– The former Fhadad family home, only partially rebuilt after being self-demolished.
This house rebuilding project, the 12th such camp carried out by ICAHD, ran from July 19th – August 3rd 2015. Twenty international volunteers from Finland, USA, Germany, UK, Australia supported by Palestinian and Israeli activists with a Palestinian team of professional builders, created a four-room house, now the home of the Fhadad family, who had previously been forced to demolish their own home by the Israeli authorities. The international volunteers ‘camped’ at Beit Arabiya, the site of a Palestinian home demolished six times and finally in November 2012. The hosts (the owners of the house) provided the catering, sleeping arrangements and basic sanitation and washing faciities. Each day transport was provided to transfer the team to the building site.
– 2015 Rebuilding Camp participants
The camp was notable for the enthusiastic and dedicated work, the close cooperation between the volunteers, the Palestinian master builders and local activists and the great good humour despite the 40 degrees C temperatures and challenging physicality of the work. The camp was joined on occasion by further volunteers from the Ramallah Friends (Quakers) School, including a delegation of young American teachers spending their summer vacation as volunteers teaching in Ramallah.
– Participants gather to eat meals together every day.
The rebuilding work was completed as planned in the two weeks of the camp, led by the team of Palestinian builders with the rebuilding camp participants mixing concrete, moving bricks, blocks and tiles and creating the patio smallholding and plot boundary wall. Photograph sequences showing the daily development of the building and surrounding smallholding can be seen in these animated timelines here and here.
The keys to the newly completed building were handed over to the family at a dedication ceremony involving local residents of the West Bank town of Anata (including the mayor), Palestinian activists from around the West Bank and East Jerusalem, Israeli activists and a large delegation of Go Palestine! (young Palestinians from around the world who spend the summer in Palestine). They gathered to hear speeches, plant fruit trees in the family garden, dance the Dabka, partake in a delicious Palestinian meal and help the family move their furniture in.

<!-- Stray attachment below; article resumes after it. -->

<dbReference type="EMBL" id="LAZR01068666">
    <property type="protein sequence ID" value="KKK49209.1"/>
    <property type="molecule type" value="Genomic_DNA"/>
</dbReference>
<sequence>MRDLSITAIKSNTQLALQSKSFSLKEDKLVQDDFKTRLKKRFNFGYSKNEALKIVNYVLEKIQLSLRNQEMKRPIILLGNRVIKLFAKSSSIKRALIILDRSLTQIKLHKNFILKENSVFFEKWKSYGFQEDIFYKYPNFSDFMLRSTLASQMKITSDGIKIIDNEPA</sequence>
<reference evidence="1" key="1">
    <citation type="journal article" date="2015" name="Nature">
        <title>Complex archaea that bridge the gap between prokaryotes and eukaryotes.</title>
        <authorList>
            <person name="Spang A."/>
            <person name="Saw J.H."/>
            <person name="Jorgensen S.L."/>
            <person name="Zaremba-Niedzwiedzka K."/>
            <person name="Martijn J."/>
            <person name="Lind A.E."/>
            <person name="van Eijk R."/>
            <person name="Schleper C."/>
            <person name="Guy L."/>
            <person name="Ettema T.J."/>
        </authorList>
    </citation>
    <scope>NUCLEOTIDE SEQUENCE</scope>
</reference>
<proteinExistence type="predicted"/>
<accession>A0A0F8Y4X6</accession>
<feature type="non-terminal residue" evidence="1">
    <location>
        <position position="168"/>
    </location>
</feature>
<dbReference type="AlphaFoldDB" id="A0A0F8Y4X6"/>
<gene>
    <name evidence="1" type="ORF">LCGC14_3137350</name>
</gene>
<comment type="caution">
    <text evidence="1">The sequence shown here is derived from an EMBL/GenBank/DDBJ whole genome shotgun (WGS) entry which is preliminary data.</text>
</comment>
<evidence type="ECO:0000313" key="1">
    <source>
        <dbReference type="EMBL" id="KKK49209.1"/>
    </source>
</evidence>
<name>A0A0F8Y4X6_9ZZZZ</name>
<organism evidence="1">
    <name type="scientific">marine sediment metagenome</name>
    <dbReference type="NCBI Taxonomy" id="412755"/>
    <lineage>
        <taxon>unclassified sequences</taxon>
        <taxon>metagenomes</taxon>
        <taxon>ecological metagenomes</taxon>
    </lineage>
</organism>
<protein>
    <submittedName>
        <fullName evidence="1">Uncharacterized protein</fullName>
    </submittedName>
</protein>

This was ICAHD’s 189th rebuilt home – its 189th act of political resistance to the Israeli Occupation. Because of your particular support and with many other donations from around the world, it is in reality a home built by the growing international community supporting Palestinian aspirations for freedom.
– A view of the rebuilding site, showing the recycled materials to be used, and the encircling apartheid wall.
In addition to the house, the ICAHD Summer Camp also helped to rebuild a much needed shelter for a Bedouin community in the Jordan Valley. ICAHD highlights those demolitions to draw attention to the ever present threat that very vulnerable Bedouin communities will be forcibly displaced from their historical homelands.
The program for the summer camp included study visits to NGO’s working in the occupied West Bank and activist organisations and families who have been affected by house demolition. Participants’ daily blogs of the camp can be found on this page.
– Jeff Halper giving the rebuilding camp participants a tour of Jerusalem’s Old City.
“Being a participant in this event was a unique and life changing experience for me, focussing my attention as never before on the personal day to day experience of what the occupation means to ordinary Palestinian families. Being part of an international group was also extremely enriching.” – Sue, UK.
“The ICAHD rebuilding camp has changed my life. To help build a house for someone in need is very fulfilling. The ICAHD program gave me a chance to learn from many very committed and deeply informed people. The international camp team were inspirational, freely sharing their wide experience and understanding.” – Laurie, UK.
“I have been participating in the building camps run by ICAHD for a number of years now and have increasingly become aware of their importance. It is clear to me, that one of the major elements of the Israeli – Palestinian conflict concerns the construction and destruction of homes. This can be seen in the increasingly violent disputes over territory and settlement building and may equally be seen in the variety of punitive measures aimed at home ownership, including demolitions, house appropriation and the closing of homes. This work now informs my research and teaching practice in Architecture…. Working with Israeli, Palestinian and international volunteers to build a house is a very powerful experience. A home is a fundamental need to enable people to live normal and productive lives in our world today.” Terry, UK.
(Architect and author) “Eyal Weizman writes that ICAHD’s practices turn the traditional notion that architectural research leads to construction (or theory to practice) on it’s head. ICAHD not only conducts research in order to build, but builds in order to tease out the very information it is seeking on planning practices and legislation. This form of architectural research thus carves out possible spaces of agency within a paralysing and powerful system of apparent impossibilities, in the process becoming a form of radical critical practice”
– from The Politics of Space and Place (2012) edited by Chiara Certoma, Nicola Clewer & Doug Elsey. Cambridge Scholars Publishing.